Aim: To examine the impact of a 'next day' outpatient clinic, the Early Pregnancy Problem Service, on patients presenting to the Emergency Department with pain or bleeding in the first trimester of pregnancy. This clinic was established in June 1996.
Methods: This was a retrospective study involving patients presenting to the Emergency Department with pain or bleeding in early pregnancy. Data was collected from the Emergency Department Information System and the medical records and then compared over the same 2-month periods in different years. These were in, 1996 (preclinic), 1997, 2000 and 2003. The primary outcome was length of stay in the Emergency Department for women with first trimester pain or bleeding that did not require hospital admission. Secondary outcomes were the proportion of such patients presenting and re-presenting to the Emergency Department.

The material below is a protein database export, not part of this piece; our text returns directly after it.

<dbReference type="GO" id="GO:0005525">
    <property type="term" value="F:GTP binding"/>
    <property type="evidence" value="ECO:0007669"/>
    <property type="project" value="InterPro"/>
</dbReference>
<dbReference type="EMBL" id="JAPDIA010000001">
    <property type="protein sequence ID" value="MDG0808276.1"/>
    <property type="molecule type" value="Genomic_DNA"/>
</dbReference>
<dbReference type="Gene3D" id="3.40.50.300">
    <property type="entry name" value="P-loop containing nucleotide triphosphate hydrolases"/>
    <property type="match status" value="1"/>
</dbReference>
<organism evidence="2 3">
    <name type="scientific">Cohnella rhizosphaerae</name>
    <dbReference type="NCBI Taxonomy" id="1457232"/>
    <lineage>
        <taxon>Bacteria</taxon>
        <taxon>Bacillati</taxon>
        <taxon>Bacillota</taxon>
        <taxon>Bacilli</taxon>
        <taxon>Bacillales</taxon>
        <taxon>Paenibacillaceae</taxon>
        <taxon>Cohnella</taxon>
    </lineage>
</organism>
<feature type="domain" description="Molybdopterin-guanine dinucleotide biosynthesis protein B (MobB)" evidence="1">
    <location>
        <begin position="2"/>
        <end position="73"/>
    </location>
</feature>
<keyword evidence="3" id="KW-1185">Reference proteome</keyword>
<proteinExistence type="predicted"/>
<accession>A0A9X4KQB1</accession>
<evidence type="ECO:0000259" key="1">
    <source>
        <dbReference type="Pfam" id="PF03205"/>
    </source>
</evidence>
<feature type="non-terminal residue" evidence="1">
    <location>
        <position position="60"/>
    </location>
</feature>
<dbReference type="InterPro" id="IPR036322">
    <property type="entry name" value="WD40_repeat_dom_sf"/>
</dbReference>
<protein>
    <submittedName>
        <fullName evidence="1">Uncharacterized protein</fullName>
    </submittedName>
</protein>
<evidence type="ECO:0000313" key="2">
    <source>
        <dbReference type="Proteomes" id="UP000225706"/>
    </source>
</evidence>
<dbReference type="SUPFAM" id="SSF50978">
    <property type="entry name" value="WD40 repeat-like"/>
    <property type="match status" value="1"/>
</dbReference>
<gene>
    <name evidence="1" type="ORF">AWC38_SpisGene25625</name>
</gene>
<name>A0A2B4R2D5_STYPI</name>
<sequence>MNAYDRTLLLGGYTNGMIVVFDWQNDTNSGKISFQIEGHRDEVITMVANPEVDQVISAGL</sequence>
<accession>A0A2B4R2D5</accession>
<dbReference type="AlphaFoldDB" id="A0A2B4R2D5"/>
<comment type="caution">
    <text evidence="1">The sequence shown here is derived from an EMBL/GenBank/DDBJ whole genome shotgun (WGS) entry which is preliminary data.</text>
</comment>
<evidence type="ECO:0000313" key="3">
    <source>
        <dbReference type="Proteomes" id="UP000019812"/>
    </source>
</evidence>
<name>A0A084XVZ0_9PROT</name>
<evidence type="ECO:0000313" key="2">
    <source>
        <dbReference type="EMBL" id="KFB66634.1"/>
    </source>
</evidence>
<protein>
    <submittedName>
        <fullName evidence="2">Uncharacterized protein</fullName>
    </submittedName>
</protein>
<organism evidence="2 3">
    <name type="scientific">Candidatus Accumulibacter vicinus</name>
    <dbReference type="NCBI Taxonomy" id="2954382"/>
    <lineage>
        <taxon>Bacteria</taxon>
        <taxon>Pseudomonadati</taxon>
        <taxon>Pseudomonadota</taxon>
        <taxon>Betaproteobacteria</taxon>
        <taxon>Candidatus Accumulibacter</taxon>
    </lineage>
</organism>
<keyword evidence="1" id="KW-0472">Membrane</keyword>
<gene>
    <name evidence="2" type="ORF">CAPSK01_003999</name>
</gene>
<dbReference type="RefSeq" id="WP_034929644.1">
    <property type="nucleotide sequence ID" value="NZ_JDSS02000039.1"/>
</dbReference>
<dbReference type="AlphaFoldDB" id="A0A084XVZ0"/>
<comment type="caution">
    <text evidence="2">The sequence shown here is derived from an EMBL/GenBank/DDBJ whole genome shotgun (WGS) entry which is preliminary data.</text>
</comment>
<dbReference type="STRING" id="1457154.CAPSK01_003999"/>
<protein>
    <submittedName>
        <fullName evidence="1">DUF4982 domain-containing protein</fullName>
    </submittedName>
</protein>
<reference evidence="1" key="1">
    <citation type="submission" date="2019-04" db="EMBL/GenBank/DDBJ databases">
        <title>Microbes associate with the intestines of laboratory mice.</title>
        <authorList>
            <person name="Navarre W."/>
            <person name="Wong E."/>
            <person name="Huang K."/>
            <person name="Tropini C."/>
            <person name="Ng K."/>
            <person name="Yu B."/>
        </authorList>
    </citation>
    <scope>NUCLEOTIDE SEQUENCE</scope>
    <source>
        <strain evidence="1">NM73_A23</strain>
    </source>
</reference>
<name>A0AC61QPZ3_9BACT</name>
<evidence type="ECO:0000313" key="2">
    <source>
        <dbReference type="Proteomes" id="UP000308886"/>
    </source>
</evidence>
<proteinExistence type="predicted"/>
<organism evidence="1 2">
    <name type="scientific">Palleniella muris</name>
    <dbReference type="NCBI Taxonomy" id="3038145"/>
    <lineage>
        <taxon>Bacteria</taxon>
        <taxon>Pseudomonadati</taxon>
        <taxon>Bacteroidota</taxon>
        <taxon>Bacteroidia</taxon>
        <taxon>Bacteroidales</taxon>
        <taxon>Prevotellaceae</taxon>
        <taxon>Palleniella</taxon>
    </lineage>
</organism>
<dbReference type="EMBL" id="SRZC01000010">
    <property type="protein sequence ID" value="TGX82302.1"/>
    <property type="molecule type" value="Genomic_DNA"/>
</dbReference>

Results: Following establishment of the clinic there was a significant reduction in the median length of stay in the Emergency Department for patients who were discharged (136 mins in 1996 vs 107 mins in 2003; P < 0.001). There were non-significant reductions in the proportion of patients presenting to the Emergency Department (1.5% in 1996 vs 1.1% in 2003; P = 0.09) and the number re-presenting (16% in 1996 vs 7% in 2003; P = 0.15).
Conclusion: Following the introduction of the Early Pregnancy Problem Service, women presenting with first trimester pain or bleeding who did not require emergency hospital admission spent significantly less time in the Emergency Department.